Aforementioned low pressure system moves through the Northeast on Thursday bringing the first significant rainfall in a week to the region. Highest rainfall totals appear to cut directly trough the center of the region with amounts ranging from a third to three-quarters of an inch. To the north and south of the track of this low rainfall amounts will be less, generally under a quarter inch in more widely scattered precipitation. Slightly unstable air in the warm sector out ahead of the low may sneak into southeastern Pennsylvania and central/southern New Jersey, which may allow for some thunder. Currently models show several hundred Joules of CAPE across this region but kinematics, almost a necessity for autumn thunderstorm events, aren’t too impressive as models have progged only ~35kt flow @500mb and around 20kts @850mb. Dynamics aren’t oriented favorably for thunderstorm development either, with the warm sector lying in the right exit region of a paltry (by autumn standards) 90-100kt upper jet. Clouds and precipitation should knock temperatures down closer to seasonable averages. Low pressure and associated precipitation moves offshore the New England coast Thursday night. Clearing skies will be left in its wake and much cooler temperatures compared to nights previous.
High pressure builds into the region on Friday with fair weather returning and temperatures more autumn-like, despite the abundant sunshine. 850mb 0°C isotherm dips down into central New York and New England as winds shift out of the northwest. Temperatures will range from the 40’s and 50’s across the interior with coastal locations perhaps reaching the low 60’s. High clouds will begin to filter in from the south Friday night as a coastal storm develops off the Southeast Coast in response to a vigorous shortwave diving down the backside of the developing Eastern US trough. Temperatures should drop below freezing for a good chunk of the interior with 40’s expected along the coast.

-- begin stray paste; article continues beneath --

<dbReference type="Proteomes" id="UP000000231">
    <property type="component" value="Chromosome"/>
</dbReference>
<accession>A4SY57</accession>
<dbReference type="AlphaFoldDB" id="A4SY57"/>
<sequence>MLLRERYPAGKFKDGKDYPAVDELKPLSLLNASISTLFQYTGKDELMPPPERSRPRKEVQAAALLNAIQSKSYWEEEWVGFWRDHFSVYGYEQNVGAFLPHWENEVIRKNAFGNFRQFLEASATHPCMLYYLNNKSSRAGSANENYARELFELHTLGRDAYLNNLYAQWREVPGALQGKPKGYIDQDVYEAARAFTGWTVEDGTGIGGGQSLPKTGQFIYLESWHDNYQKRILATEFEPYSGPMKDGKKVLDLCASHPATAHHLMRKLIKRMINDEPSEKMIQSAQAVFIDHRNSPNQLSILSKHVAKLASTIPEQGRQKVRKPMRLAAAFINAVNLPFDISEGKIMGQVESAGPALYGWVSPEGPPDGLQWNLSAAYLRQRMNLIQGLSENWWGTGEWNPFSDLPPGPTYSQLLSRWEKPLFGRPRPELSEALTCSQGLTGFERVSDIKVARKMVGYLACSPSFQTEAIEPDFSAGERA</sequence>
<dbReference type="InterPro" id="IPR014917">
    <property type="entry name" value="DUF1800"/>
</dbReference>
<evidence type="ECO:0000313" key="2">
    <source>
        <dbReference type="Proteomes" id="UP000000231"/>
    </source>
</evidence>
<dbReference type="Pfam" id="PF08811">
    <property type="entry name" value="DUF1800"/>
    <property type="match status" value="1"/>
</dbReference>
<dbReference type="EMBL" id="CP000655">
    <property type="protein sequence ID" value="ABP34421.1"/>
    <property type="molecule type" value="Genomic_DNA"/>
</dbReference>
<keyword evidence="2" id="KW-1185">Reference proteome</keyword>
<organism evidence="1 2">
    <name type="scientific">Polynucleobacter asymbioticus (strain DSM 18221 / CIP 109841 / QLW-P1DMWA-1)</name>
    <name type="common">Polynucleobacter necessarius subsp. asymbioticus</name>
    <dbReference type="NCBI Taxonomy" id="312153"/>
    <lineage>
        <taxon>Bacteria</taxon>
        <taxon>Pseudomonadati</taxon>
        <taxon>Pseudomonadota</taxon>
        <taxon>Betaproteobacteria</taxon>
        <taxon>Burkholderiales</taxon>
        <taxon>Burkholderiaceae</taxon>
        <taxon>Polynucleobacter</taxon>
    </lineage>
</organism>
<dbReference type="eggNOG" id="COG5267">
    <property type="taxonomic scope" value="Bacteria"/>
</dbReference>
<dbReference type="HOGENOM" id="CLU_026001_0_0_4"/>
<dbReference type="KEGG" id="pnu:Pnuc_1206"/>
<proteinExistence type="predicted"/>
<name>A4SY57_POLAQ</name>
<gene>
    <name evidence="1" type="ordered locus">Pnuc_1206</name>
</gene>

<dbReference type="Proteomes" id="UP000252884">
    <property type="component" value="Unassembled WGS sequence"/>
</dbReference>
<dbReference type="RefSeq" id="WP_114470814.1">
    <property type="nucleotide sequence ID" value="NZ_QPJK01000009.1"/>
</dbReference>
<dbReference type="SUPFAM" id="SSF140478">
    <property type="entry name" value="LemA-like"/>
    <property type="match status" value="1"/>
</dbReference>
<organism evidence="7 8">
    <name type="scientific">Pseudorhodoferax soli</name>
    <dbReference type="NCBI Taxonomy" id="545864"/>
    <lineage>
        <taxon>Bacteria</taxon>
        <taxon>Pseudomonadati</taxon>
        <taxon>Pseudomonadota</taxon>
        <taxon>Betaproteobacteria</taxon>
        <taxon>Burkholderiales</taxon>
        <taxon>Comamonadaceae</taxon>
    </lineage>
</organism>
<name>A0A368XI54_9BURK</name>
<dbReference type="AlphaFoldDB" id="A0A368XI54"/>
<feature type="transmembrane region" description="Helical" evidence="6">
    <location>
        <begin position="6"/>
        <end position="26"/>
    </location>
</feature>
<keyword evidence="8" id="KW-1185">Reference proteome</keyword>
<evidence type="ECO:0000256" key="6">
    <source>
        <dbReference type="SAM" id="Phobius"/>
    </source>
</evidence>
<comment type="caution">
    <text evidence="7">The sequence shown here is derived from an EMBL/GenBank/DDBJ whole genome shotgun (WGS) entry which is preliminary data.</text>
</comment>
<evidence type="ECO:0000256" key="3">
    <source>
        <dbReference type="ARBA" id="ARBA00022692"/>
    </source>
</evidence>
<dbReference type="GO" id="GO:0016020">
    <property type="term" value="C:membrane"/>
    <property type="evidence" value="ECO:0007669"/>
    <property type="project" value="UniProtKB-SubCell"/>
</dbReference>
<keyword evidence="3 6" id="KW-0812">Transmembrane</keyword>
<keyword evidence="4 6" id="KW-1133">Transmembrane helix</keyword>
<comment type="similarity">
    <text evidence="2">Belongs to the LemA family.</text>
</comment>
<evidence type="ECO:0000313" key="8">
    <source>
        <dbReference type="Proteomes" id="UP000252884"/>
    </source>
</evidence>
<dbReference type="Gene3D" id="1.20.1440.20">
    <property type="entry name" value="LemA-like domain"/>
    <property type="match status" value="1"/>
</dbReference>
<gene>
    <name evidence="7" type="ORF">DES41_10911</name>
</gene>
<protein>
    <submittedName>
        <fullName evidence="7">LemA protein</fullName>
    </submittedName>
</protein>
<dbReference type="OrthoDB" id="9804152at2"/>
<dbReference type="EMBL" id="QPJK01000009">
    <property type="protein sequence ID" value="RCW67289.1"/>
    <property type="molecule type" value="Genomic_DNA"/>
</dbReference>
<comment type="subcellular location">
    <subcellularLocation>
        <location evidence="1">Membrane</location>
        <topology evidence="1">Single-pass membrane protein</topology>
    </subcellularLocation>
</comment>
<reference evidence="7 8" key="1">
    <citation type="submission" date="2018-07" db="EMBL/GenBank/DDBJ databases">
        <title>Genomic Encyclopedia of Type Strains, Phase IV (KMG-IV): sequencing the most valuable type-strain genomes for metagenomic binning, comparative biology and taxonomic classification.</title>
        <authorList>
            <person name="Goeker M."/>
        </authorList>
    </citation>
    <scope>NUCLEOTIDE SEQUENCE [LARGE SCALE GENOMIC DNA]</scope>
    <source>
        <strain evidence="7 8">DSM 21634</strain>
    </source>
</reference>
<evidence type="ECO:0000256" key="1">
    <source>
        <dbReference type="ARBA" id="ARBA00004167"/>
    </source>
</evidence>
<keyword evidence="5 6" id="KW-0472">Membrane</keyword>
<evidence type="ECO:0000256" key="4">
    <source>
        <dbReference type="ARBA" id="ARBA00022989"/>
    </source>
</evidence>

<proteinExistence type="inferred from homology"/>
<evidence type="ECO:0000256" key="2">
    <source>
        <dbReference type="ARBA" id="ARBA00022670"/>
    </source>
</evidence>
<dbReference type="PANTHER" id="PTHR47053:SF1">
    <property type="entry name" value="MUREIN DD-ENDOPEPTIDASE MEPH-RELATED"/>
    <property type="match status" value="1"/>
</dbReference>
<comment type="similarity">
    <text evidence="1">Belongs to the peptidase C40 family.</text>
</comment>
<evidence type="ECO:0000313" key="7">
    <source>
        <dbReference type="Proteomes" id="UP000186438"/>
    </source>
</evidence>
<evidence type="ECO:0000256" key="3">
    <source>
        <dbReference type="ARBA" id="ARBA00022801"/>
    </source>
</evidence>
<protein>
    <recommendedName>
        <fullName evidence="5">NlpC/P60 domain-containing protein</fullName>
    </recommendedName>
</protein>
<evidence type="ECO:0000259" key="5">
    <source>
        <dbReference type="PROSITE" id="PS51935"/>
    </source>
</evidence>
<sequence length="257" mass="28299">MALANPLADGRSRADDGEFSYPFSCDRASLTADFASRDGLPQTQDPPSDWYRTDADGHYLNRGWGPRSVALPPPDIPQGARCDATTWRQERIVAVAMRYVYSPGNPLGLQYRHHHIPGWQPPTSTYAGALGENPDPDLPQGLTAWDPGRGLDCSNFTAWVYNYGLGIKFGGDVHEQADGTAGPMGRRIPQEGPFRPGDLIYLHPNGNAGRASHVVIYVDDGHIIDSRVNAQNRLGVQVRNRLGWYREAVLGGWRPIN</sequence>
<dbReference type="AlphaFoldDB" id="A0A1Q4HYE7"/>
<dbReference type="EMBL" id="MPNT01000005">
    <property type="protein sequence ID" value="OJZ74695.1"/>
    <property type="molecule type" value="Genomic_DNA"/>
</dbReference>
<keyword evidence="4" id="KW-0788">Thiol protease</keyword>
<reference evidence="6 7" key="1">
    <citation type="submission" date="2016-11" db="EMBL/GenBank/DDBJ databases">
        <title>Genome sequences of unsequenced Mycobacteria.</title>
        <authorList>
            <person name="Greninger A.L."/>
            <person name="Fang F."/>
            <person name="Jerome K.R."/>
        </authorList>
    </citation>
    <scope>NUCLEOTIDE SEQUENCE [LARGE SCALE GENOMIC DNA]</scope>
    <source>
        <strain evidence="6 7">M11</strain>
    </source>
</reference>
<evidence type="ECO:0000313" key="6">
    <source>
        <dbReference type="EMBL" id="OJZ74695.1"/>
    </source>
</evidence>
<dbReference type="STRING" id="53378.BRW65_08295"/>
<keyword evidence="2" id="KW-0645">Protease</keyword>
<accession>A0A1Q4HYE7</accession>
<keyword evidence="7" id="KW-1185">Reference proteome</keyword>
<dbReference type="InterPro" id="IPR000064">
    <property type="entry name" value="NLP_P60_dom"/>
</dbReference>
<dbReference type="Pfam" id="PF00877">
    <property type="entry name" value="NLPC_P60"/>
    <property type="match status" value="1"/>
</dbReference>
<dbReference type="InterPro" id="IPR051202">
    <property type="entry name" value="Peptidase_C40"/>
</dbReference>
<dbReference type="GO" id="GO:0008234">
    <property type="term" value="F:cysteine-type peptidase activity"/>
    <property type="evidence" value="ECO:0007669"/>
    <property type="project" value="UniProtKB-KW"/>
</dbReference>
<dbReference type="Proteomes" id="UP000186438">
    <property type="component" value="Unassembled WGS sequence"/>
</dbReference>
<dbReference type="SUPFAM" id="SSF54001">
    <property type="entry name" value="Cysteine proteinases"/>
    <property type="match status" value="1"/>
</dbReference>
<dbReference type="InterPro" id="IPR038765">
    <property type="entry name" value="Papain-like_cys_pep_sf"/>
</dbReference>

Long-term - Issued 10/14 @7:25am
Model consensus breaks down by the weekend as the potential coastal storm off the Southeast Coast makes an attempt to push northwards but will have trouble doing so with the presence of strong high pressure centered over the St.Lawrence Valley. Clouds should increase across southern sections as will the wind given the difference in pressure between the high along the international border and the low off the Carolina Coast. However, much of the region should escape precipitation during the day on Saturday as confluent flow should hold off any rainfall. The storm should slowly pull away on Sunday but just may brush eastern Long Island and Cape Cod with some showers that will attempt to rotate back towards the coast. Otherwise variable clouds will be found across the region as temperatures both Saturday and Sunday will average near normal.
Low pressure will move into the Canadian Maritimes early next week as a northern branch disturbance drops a strong cold front through the region. Temperatures should fall below normal and many locations that have yet to see a frost and/or freeze across the interior may have their growing season come to an end. A few higher elevation locales may even see their first snowflakes of the season.
Radar: Northeast Region Loop
Updated: 10:15 AM GMT on October 15, 2008
By: sullivanweather, 1:43 AM GMT on October 11, 2008
Finally found the internet!!
Well, not yet, but soon!